Are your passwords keeping you safe online?

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Written by: Chris Hockings, Chief Technology Officer and Master Inventor, IBM Security

Just for fun, do a quick survey on your online passwords. Give yourself a point every time you say yes to these questions:

  1. I have a password similar to 12345
  2. I use my kids/husbands/pets name in a password
  3. I use my phone number as a password
  4. I have shared an online password with a friend or family member
  5. I use the same password for multiple online accounts
  6. I participate in fun online surveys that ask for personal information
Chris Hocking

Chris Hockings

If you scored 6 you are in trouble. In fact, if you scored 1 you are in trouble. Today, password cracking tools can crack a weak password all too easily, sometimes within minutes. But if it makes you feel better, the chances are you are not alone, and there are things you can do to better protect your online identity.

The reality is that major data breaches are opening the floodgates on personal data and passwords. In fact, according to IBM X-Force data nearly 3 billion records were breached globally in 2017 alone. For this reason, and where passwords are increasingly compromised, we are at a tipping point where methods including biometrics, such as fingerprints or facial recognition, and multifactor authentication will move more into the mainstream.

In a recent IBM report on the Future of Identity Study, we took a closer look at consumer’s preferences and concerns about biometrics, passwords, multifactor authentication and more. A few findings include:

  • Users prefer security over convenience, particularly for their financial apps, with people ranking security as top priority (70%) over privacy or convenience for money related accounts.
  • Biometrics will become more mainstream, with 88% of Australians stating they would be interested in using such technology in the future. Biometrics were generally seen as more secure than passwords, though concerns about security and privacy remain.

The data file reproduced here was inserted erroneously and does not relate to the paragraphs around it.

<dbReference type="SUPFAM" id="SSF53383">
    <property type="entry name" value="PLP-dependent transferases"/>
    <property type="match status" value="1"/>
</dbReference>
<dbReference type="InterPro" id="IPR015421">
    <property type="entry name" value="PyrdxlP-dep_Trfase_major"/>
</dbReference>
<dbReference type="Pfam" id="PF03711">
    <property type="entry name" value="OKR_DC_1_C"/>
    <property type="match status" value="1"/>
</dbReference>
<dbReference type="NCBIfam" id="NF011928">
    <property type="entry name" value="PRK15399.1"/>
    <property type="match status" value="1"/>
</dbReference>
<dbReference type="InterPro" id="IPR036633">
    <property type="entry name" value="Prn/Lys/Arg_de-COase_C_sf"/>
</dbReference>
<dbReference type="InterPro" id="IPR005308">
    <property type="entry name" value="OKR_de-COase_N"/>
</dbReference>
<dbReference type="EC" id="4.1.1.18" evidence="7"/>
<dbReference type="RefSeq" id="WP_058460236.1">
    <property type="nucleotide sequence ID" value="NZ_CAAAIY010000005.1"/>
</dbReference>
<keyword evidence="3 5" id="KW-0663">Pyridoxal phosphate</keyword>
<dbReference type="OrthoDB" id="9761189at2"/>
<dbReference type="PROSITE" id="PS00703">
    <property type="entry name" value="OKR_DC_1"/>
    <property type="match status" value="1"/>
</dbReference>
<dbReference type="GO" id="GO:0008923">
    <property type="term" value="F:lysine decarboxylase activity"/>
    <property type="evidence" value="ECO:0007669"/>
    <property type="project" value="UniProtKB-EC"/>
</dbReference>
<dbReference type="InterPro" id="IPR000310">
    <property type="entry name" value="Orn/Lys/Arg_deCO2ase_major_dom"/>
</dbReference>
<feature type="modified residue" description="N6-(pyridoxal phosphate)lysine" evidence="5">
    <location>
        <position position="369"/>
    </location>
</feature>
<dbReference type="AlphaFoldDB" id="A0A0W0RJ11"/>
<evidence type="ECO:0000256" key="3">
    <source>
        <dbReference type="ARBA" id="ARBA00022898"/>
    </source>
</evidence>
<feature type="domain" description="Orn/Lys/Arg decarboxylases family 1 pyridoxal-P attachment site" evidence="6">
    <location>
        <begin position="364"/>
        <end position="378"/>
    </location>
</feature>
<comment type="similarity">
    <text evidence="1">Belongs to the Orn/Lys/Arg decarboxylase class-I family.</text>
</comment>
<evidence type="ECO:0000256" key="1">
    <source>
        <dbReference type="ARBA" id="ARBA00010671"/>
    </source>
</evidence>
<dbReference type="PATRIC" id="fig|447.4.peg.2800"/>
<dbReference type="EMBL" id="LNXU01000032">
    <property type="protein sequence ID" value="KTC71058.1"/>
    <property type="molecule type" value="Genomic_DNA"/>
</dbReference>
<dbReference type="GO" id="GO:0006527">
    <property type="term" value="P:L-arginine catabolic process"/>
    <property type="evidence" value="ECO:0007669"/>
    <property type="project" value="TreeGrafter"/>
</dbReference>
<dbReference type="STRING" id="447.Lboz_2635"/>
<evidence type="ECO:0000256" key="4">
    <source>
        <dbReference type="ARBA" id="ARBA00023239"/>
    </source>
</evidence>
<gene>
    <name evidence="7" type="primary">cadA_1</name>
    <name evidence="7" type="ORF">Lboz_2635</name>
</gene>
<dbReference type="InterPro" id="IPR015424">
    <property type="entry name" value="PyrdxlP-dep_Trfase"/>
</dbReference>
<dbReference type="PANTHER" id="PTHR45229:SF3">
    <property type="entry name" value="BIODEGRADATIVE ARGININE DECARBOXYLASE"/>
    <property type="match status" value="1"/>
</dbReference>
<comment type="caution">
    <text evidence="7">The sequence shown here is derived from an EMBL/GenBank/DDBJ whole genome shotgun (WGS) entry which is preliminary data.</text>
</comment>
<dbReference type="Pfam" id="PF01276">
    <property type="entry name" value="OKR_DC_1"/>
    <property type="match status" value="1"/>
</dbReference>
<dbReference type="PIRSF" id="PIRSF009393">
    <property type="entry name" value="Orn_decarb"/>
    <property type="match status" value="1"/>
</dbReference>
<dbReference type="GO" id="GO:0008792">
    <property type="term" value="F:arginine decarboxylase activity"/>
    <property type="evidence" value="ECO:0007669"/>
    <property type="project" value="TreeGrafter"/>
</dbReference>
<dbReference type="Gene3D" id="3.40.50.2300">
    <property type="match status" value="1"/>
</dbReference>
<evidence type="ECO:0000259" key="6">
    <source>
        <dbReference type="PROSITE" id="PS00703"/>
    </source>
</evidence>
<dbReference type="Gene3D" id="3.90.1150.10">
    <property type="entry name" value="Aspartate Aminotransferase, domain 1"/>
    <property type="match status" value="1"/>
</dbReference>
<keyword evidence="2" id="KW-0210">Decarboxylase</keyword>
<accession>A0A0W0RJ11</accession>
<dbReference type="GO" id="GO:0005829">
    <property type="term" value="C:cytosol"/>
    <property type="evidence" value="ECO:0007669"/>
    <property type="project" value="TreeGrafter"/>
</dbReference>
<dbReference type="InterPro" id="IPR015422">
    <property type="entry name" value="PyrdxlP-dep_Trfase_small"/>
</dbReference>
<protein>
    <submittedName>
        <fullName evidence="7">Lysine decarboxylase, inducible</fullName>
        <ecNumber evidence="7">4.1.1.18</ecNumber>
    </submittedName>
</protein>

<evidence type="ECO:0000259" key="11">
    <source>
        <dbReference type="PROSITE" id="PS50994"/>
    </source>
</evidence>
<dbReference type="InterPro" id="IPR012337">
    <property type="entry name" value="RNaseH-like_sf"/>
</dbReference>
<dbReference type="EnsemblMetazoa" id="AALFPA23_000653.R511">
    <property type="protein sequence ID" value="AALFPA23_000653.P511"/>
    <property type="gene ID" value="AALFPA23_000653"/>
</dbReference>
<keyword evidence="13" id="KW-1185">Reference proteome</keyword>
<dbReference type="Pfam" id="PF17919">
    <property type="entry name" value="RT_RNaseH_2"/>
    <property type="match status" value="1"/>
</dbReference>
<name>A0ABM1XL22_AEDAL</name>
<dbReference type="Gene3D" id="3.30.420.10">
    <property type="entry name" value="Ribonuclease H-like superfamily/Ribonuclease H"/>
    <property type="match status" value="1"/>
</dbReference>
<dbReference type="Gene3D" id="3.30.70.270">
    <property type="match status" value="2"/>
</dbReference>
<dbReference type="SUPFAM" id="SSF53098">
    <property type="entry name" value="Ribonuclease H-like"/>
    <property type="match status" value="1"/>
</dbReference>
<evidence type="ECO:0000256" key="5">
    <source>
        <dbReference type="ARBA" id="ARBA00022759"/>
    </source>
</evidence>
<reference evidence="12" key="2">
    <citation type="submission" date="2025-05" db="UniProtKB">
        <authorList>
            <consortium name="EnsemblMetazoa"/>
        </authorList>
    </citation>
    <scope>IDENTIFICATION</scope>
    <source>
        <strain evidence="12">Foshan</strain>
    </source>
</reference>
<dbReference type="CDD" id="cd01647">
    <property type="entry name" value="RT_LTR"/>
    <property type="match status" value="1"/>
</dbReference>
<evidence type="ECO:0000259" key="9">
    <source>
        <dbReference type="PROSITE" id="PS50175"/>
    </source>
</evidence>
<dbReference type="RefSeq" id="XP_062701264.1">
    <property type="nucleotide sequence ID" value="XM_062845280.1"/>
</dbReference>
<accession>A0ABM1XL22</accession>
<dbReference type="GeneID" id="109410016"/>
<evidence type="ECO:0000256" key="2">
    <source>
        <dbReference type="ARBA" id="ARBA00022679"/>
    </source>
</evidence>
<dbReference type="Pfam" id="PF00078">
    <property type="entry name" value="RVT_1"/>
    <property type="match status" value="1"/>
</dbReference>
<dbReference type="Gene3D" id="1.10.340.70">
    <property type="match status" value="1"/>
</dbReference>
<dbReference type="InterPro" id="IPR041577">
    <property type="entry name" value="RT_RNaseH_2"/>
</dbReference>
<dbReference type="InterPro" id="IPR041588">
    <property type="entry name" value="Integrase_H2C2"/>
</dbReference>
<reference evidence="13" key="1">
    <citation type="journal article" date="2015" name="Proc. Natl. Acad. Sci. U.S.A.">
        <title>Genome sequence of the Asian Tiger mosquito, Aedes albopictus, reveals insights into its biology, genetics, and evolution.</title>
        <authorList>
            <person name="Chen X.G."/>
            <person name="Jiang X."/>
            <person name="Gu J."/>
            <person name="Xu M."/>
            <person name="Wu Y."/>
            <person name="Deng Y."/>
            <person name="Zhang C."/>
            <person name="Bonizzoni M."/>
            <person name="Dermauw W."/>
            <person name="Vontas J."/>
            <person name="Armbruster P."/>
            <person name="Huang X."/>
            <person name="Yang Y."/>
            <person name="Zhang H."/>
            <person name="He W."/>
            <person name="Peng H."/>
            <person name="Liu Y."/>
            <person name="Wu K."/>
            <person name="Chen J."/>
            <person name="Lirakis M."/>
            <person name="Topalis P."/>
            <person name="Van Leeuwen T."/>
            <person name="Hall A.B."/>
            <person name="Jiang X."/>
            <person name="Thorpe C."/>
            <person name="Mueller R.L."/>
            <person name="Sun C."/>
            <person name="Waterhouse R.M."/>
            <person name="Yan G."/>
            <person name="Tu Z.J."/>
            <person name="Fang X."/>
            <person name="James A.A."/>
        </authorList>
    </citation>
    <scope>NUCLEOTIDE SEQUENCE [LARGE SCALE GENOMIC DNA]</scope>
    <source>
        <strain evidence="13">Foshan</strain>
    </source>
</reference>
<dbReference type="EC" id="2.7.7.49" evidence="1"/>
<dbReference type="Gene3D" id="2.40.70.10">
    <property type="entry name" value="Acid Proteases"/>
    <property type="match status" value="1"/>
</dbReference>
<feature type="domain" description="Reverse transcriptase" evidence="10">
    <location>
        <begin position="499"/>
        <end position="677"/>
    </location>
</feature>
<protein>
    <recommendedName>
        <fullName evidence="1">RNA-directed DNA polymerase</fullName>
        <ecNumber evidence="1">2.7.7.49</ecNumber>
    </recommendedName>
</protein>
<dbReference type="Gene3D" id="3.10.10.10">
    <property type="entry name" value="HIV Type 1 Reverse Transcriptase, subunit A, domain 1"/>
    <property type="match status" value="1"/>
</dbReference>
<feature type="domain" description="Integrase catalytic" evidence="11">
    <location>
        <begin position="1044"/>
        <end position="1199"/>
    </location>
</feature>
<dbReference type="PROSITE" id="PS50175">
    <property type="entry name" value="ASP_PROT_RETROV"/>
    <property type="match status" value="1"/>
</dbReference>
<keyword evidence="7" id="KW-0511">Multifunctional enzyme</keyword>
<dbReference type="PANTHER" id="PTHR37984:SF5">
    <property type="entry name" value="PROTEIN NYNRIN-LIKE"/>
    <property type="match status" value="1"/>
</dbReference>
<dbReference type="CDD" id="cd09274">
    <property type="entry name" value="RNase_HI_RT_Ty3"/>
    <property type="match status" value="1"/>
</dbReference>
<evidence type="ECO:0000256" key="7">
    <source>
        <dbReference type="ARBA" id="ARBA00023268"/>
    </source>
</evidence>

• Age Gap. Older generations set the bar for better password habits, while younger generations are more likely to take other steps to secure their accounts – such as using a password manager or enabling multifactor authentication.
    Tips for keeping your sensitive information safe online

Currently only 21% of Australians are using a password manager, with the same % using biometrics authentication now or in the past. So, it is clear that many of us still need to take steps to stay safer online. Here are some simple tips:

  • Use Multi-Step Authentication:
    Where possible, enable two-factor authentication (2FA) that confirms a login on multiple levels, such as password + a mobile app or one time password
  • Opt for Passphrases vs. Passwords: Skip complex passwords and instead use longer “passphrases” – several unrelated words tied together, at least 20 characters. These are actually harder to crack and easier to remember.
  • Choose a Password Manager: Rather than try to memorize multiple passwords or store them insecurely, use a password manager, which not only acts as a vault for existing passwords, but can also generate stronger passwords for you.

Good luck and stay safe online. To learn more about threat-aware identity and access management for the open enterprise click here.

In an era where personal information is no longer private and passwords are far from unbreakable, the future of identity is now everyone's business. Millennials are more lax on passwords, but also more likely to use newer security methods. People in Asia have the highest biometric knowledge and comfort level, while U.S. lags behind. Consumers overwhelmingly rank security as a top priority.

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